Safari and style? Not often two words that go together for the practical necessities required to enjoy a safari can prove an impediment to following fashion trends. The safari has moved on, however – it’s no longer catering to yellow suited and booted game hunters, but has now adapted for a range of tastes from nature loving wine enthusiasts to those who want a safari experience from the air. As a result, whilst there are some practicals which are a must, a tourist’s usual style can also be incorporated into their safari wardrobe.
Adapt Your Current Wardrobe
Going on safari isn’t a reason for the tourist to drop their sense of style. Yes, some pieces will be impractical but before rushing out to buy a new outfit the safari-goer should check their wardrobe to see which fashion pieces suited to age and style will likely be appropriate for the safari conditions but can be worn to other events on the holiday as well. Long-sleeved tops are a must, as they will help protect from insect bites and can be accessorized to make them more or less formal. Earth-toned colours work better than brights as it’s less likely muted tones will be spotted by wildlife and cause them to startle. Layers are also important as even during the hotter times of the year, early starts can be chilly.
Footwear – Fashionable but not Fancy
Of course, if undertaking a classic trekking safari, footwear has to err on the side of the practical, with walking boots proving to be a favourite. However, for those less fond of walking, the self-drive or driven tour safari can allow some flexibility with footwear. Of course, stilettos are not a good idea, but some more protective styles of sandal or casual shoe could serve the safari fashionista well.
Keep a Cool Head
Wide-brimmed hats not only keep the sun out of the eyes, the right one lends a touch of style to a coordinating outfit. A classic fedora or straw hat does the job well, and a pair of UV protective sunglasses will also keep eyes well shaded.
Depending on the safari excursion you choose, you may need to consider bringing certain tools to ensure that your escapade is safe. You shouldn’t forget that you will essentially be up-close and personal with a range of wild animals on your safari. Being prepared by packing a few helpful tools will ensure that you are able to handle any situation that you may encounter—and that you can enjoy the experience to the fullest.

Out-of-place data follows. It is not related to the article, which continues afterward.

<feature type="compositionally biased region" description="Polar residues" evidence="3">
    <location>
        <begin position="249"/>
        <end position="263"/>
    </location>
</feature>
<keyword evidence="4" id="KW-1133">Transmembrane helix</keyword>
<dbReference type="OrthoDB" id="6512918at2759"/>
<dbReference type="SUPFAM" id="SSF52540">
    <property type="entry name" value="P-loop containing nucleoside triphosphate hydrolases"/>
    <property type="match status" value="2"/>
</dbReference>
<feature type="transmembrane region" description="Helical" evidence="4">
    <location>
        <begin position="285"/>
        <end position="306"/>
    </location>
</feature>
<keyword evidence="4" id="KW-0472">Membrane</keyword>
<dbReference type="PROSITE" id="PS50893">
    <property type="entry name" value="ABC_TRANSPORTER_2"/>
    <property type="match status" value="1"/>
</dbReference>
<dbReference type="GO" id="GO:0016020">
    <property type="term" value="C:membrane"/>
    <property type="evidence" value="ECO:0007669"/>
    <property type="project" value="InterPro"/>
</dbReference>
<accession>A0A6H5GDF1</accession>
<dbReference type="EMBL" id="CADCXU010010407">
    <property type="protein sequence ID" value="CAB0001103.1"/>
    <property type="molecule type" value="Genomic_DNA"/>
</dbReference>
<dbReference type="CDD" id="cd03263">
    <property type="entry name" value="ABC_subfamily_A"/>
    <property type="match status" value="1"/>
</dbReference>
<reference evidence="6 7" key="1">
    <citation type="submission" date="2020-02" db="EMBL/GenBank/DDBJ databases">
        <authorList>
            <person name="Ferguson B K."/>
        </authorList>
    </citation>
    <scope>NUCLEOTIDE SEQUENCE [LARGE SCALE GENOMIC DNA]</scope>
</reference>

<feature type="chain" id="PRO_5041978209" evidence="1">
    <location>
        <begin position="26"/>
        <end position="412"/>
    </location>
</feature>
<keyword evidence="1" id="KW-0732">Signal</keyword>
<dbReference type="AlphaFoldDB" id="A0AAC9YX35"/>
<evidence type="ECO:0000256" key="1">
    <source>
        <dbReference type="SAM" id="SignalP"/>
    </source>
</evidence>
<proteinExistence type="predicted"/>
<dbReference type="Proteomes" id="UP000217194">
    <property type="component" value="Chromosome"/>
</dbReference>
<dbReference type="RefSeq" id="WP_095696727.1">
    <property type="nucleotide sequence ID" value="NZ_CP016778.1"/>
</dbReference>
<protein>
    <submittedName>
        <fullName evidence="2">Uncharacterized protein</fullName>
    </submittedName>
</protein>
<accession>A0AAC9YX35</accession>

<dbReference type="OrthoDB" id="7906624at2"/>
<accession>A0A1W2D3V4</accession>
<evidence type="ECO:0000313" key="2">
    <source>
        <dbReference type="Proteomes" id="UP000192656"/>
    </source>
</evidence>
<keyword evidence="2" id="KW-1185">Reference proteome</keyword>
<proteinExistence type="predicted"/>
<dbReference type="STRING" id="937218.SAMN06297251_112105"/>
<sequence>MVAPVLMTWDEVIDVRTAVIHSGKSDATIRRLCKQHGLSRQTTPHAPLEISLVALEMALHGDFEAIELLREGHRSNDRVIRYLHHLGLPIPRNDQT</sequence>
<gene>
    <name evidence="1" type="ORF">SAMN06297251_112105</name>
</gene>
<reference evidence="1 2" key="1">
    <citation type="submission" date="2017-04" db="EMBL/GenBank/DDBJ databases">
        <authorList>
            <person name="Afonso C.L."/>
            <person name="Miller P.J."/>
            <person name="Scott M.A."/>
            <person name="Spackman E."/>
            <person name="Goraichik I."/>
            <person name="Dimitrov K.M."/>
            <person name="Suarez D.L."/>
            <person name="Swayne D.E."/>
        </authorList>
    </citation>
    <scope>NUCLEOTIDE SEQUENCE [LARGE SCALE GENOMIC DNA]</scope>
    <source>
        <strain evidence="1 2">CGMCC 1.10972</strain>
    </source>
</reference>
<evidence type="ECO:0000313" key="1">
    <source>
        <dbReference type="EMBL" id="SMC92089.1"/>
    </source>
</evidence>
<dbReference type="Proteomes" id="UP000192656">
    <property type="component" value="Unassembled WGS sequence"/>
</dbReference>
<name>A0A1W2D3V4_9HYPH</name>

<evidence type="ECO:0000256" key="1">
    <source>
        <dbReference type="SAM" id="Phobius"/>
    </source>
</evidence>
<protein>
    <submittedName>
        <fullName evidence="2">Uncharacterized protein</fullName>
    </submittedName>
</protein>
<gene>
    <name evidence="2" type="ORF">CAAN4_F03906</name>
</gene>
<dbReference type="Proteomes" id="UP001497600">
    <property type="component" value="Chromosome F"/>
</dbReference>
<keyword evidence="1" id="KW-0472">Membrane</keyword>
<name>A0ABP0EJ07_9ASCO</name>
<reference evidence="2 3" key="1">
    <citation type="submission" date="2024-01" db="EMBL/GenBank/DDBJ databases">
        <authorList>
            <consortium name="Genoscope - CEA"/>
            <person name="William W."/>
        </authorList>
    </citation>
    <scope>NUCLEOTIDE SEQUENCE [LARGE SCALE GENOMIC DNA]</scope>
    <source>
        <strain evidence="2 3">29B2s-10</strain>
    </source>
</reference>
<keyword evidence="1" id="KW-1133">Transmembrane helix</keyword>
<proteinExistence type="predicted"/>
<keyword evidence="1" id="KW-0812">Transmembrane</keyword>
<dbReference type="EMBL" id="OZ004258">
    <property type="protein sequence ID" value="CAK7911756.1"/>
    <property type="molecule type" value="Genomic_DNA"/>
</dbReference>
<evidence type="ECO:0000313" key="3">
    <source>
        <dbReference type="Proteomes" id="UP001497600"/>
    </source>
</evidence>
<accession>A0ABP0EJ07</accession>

One of the tools you may wish to consider bringing on your safari is a pocketknife. There are many sizes and styles of Swiss army knives, depending on your budget. Now, in most cases, you won’t need to use your pocketknife at all, but it can’t hurt to bring one in your checked luggage (obviously, flights will not allow a knife to be carried onto a plane.) Having a pocketknife may allow you to feel safer in the wild, and it can be used for practical reasons, like opening cans of food if you are camping.
Purchasing a pair of good binoculars that are easily stored is essential and will give you the opportunity to get a much better look at the animals. Generally, most of the animals on a Cape Town safari will remain at a distance, so binoculars are necessary if you are really hoping to study the animals’ features.
Make sure to bring some high-end or quality camera equipment. Most people will only come prepared with their camera phones to a safari, but the truth is, having a professional-style camera with a wider lens for photographing landscapes will greatly enhance your picture taking. Make sure to take along enough batteries and a memory card with plenty of storage. Adapters and extra chargers should be packed, too.
You should consider bringing along a small battery-powered flashlight. In this realm, a headlamp or head-torch can also be useful in lieu of a flashlight for any nighttime treks. A handheld GPS with built-in map features or tracking features may also be useful on your safari.
Sunscreen obviously is essential, preferably with an insect repellent element, for both the face and body. To snap those memories a camera and charging equipment would be handy, preferably in a protective case to prevent dust, heat or rain damage.
Going on safari is for many people a once in a lifetime opportunity so the traveller would be well advised to prepare well for this in terms of equipment, but it’s not necessary to assume a whole new style. If the trip is well researched it should be possible to limit buying to a few choice pieces which are essential and adapt the rest of the wardrobe accordingly.